Understanding the Cinematography of Gordon Willis

Conrad Hall paid Gordon Willis the ultimate compliment – he was the prince of darkness, the master of shadows.

In this video and article, I go through some of his cinematography lighting and camera techniques to help you understand his unique style. Just to be clear: Gordon Willis changed his style to suit the movies he shot. The goal of this video and article is to drum up enthusiasm and a yearning to learn more.

Warning: I do not claim this knowledge is 100% accurate. Just think of it as an endorsement of his work. If you want accuracy, look someplace else. One interview I would definitely watch is at the bottom of this article.

First, here’s the video illuminating the cinematography style of Gordon Willis:

The top light

His primary weapon of choice was the top light. He has two versions, the extremely soft version almost flat without any contrast; and the hard version which acts as a ‘butterfly’ light.

In the Godfather, he takes it to its most extreme, but only because he felt it was the right thing to do.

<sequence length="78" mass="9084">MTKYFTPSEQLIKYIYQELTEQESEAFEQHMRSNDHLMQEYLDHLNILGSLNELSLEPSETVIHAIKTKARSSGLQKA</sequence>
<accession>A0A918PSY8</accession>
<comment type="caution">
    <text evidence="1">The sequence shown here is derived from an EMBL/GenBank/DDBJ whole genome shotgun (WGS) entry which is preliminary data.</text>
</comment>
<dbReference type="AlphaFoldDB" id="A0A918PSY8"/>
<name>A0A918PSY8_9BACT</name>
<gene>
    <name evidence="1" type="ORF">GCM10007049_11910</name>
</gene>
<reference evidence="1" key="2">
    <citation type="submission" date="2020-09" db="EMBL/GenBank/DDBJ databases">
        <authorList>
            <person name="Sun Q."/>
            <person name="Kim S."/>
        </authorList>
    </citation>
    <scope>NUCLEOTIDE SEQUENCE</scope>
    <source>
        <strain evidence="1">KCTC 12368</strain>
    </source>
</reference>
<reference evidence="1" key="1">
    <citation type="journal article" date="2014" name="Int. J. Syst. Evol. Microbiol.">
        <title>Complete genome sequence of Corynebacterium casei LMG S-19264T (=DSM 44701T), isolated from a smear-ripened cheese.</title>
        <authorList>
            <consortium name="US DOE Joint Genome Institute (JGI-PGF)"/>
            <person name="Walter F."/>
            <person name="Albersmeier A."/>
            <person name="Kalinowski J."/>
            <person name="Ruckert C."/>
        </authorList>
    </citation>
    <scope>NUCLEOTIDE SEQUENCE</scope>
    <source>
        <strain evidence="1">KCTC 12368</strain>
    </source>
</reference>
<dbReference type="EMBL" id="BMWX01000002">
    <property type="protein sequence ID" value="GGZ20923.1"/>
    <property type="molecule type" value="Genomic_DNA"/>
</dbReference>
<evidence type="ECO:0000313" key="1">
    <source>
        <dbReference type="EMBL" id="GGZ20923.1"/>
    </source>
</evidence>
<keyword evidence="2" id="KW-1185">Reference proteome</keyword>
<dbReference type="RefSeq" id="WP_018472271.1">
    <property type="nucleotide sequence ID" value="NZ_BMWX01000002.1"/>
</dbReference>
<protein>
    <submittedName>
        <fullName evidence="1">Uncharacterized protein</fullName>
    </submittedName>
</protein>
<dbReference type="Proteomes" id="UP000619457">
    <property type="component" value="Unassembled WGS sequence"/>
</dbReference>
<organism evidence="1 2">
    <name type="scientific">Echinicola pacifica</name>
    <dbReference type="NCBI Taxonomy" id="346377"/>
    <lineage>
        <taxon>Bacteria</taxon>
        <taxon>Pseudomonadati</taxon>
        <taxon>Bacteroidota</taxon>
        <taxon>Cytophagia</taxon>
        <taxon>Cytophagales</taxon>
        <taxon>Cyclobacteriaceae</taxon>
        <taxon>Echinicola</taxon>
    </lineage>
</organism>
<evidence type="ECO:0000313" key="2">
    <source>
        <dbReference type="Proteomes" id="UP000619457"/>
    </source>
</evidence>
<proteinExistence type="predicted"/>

It isn’t mentioned in the video, but Gordon Willis sometimes did use diffusion on his lenses. Since this is a complicated subject, and the exact diffusion he used is no longer available, I’ll let you research that on your own.

Contrast Ratio

Typically falls between 4-5 stops, and he uses the entire latitude of film. He did this so the labs and studios couldn’t process it any other way.

Lenses and camera

His favorite focal length was 40mm, and he probably used the Cooke Speed Panchros, later a set was made for him by Panavision. He carried all the lenses, including zooms.

He typically shot at T2.8 or T4, but due to his lighting style couldn’t stop down more. For exteriors he kept close to this. He tried to shoot entire movies on one T-stop!

Editing and blocking

He was very hands on with editing and blocking on set, and usually the movies he worked on were low budget movies so time was important. Still, once it was blocked, he took his time to light the scene and they managed to get everything in the end because they were all long takes – mostly.

Woody Allen, in the Moviemakers’ MasterClass, said Gordon Willis typically lit a scene so the actors had to hit their marks, and they couldn’t improvise.

Here is an excellent interview (in two parts) by Craft Truck for you to get started:

I hope you’ve found this article useful. If I’ve stoked your interest in Gordon Willis’ work, please watch the movies he shot. Not only is the lighting top notch, the movies are actually good!


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